Michael Brown: Long may this Labour turmoil continue

The moment Blair finally departs will offer Brown the chance to regain the initiative
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As David Cameron celebrated his first six months as Tory leader yesterday, he was rewarded with yet further polling evidence of the beneficial effects of his stewardship of his party. The latest Independent "poll of polls", taking the weighted averaged of all published polls in May, shows the Tories standing at 39 per cent, a 7 per cent lead on Labour's 32 per cent.

Whatever the individual differences between the various polling organisations, there is little doubt that there is an average of a five-point increase in the Tories' rating over their showing at the 2005 general election. What is more difficult to discern is whether this is wholly attributable to Mr Cameron's personal performances or to the turmoil created by the recent failures of New Labour.

The big question for Mr Cameron is whether he would do even better if there were an early transfer of power from Tony Blair to Gordon Brown. Many Tories in his inner circle are impatient to do battle with Mr Brown and point to the less noticed poll findings that suggest an even bigger lead for the Tories in the event of a Brown-led Labour government.

The timing of the Prime Minister's demise is not directly in Mr Cameron's gift, but if his current poll lead adds to the growing unease on the Labour backbenchers - especially from those in marginal seats - his improving fortunes at Labour's expense may well have some direct bearing on the timetable of events.

There are, however, unlikely to be many further Commons votes where it might be in the gift of the Opposition to defeat the Prime Minister. Mr Cameron rightly passed up the chance to remove Mr Blair from 10 Downing Street during the final stages of the Education Bill last month. Few believe that Mr Blair's premiership would have survived a repudiation of a major part of the Labour manifesto if the Tories had supported the Labour rebels.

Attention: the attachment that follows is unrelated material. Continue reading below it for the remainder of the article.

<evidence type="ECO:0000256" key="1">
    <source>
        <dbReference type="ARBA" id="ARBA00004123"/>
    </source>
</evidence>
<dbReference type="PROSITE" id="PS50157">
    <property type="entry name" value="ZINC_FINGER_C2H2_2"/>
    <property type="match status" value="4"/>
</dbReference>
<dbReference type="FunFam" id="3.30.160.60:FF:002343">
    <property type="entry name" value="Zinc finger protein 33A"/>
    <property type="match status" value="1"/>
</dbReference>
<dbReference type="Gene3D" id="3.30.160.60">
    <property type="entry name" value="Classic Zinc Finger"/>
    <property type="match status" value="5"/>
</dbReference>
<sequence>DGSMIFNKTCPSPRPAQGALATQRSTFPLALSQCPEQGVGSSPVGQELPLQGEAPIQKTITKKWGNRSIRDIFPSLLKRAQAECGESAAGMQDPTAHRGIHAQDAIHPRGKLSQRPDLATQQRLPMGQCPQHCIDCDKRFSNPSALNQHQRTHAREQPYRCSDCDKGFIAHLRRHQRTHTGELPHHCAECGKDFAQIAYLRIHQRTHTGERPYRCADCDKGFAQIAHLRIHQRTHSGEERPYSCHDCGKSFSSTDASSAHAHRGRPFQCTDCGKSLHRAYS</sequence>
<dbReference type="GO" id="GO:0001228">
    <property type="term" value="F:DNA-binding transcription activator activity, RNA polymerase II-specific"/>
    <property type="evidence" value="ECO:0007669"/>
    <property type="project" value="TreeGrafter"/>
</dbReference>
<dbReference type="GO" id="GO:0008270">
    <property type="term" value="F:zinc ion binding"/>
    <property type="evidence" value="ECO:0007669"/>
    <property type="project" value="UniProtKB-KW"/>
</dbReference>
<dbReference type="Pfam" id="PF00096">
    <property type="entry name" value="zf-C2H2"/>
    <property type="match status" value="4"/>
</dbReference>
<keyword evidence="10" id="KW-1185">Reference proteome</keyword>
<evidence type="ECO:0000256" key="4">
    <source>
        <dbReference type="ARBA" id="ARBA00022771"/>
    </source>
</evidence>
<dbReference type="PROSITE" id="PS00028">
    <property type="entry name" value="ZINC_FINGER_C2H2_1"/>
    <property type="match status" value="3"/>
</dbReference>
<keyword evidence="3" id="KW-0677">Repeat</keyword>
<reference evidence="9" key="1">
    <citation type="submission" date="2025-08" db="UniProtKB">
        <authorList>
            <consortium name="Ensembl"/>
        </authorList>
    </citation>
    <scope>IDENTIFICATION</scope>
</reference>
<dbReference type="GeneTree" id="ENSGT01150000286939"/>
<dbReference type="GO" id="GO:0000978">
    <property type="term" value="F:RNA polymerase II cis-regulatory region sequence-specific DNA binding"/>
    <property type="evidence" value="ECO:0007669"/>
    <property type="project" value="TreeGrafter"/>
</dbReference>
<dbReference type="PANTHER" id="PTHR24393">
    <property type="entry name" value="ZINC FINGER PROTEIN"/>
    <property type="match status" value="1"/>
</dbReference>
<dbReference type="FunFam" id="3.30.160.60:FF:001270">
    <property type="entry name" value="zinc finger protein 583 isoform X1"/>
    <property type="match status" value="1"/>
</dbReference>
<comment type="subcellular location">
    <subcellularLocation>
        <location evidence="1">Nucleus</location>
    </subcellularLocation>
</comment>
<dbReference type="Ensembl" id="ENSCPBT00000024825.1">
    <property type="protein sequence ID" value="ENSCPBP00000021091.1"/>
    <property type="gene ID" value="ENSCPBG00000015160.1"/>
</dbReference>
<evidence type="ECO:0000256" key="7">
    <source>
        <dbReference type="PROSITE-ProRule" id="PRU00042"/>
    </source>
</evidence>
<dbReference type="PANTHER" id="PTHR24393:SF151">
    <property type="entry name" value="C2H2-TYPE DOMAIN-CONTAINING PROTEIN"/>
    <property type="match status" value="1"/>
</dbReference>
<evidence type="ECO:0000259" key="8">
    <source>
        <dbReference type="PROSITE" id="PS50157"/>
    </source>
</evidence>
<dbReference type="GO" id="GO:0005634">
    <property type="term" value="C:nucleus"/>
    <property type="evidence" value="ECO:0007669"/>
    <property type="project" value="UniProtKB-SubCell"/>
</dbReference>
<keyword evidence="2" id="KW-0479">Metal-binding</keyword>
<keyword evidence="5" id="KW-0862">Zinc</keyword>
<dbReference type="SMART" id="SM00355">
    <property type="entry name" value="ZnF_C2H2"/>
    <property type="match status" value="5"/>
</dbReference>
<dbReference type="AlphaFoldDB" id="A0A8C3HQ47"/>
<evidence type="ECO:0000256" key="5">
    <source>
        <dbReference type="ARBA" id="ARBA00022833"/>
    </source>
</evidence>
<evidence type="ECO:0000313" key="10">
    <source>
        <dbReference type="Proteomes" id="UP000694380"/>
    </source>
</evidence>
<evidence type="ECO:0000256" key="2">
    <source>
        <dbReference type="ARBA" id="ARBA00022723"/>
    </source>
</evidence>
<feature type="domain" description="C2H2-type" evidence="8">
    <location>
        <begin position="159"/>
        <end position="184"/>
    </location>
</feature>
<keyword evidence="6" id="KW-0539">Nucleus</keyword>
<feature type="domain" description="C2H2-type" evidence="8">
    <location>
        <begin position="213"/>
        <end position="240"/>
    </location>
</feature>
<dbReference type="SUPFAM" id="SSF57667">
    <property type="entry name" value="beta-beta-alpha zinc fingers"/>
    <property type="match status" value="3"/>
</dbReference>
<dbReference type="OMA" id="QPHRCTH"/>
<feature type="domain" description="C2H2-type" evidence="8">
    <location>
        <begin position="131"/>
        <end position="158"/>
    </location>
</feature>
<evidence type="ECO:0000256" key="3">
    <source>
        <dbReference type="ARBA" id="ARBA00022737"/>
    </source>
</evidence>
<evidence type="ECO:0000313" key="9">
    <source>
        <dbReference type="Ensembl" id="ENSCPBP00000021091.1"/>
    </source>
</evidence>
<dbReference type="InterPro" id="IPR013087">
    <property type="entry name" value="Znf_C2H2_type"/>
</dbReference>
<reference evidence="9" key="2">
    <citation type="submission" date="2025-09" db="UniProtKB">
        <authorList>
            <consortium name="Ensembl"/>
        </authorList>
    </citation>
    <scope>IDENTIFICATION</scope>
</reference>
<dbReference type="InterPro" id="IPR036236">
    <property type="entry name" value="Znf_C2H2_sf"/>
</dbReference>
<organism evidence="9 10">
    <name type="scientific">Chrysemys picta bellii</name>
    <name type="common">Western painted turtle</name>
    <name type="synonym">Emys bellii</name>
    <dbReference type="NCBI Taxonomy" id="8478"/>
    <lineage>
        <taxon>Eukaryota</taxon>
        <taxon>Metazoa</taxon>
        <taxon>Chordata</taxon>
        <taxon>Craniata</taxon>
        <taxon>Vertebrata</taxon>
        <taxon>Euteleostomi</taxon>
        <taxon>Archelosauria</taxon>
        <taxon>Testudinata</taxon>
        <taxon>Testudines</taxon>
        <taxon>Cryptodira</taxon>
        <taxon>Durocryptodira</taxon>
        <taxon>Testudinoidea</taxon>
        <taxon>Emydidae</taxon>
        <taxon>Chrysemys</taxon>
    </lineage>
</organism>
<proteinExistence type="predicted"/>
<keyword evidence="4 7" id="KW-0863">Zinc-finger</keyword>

As things have turned out for the Tories, there is a strong case for the time being, for the continuing turmoil and leadership speculation inside the Labour Party to drag on for as long as possible. The more column inches expended on the Brown/Blair relationship, and the longer the present state of Labour drift continues, the more beleaguered the Government appears. On the current assumption that Mr Brown will eventually take over at the Labour conference in 2007, Mr Cameron will have enjoyed mischief-making from the opposition dispatch box for the best part of two years.

But the moment Mr Blair finally departs will also offer Mr Brown some immediate opportunities of regaining the political initiative. John Prescott will depart for a start. Brownism will be a strictly Presbyterian affair. Metaphorically speaking, it will be Morris Minors for ministerial limousines.

During the honeymoon period with the public there will be more of a sharper contrast with the outgoing premiership than anything Mr Cameron could offer were he to have directly succeeded Mr Blair in No 10. For a while Mr Brown, contrary to the current polling expectations, may re-establish the political initiative in Labour's favour. And there might even be a repetition of the Churchill-Eden handover in the spring of 1955.

On becoming Prime Minister, Sir Anthony Eden immediately requested the Queen to grant him a dissolution and, within six weeks of moving into No 10, he had succeeded in winning his own mandate from the people. Eden was able to justify his dash to the polls on the grounds that the parliamentary term was already expiring. But Mr Brown might be able to argue that, although he was barely halfway through the current term, his was, after a decade of Blair, effectively a new government that needed a new mandate from the country.

This scenario weighs particularly heavily on the mind of Francis Maude, the Tory party chairman, as it would deny the Tories space to sell their new policies. which are not due to be unveiled until the Tories' autumn 2007 conference. And it may be the reason why some senior Tories want the period between Mr Brown's accession and the next election to be as long as possible, so that he will have an already tarnished record to defend.

Tories also believe that after the immediate likely poll bounce for Mr Brown, the dark Presbyterian style will eventually provoke a public reaction against the new Prime Minister who will be seen merely to be a tired extension of all that has gone wrong in recent years. In the end, the Conservatives are, like the rest of us, merely observers of this ghoulish spectacle, but it may well be the extent of their continued renewal that will have the greatest impact on the timing of the Blair/Brown handover.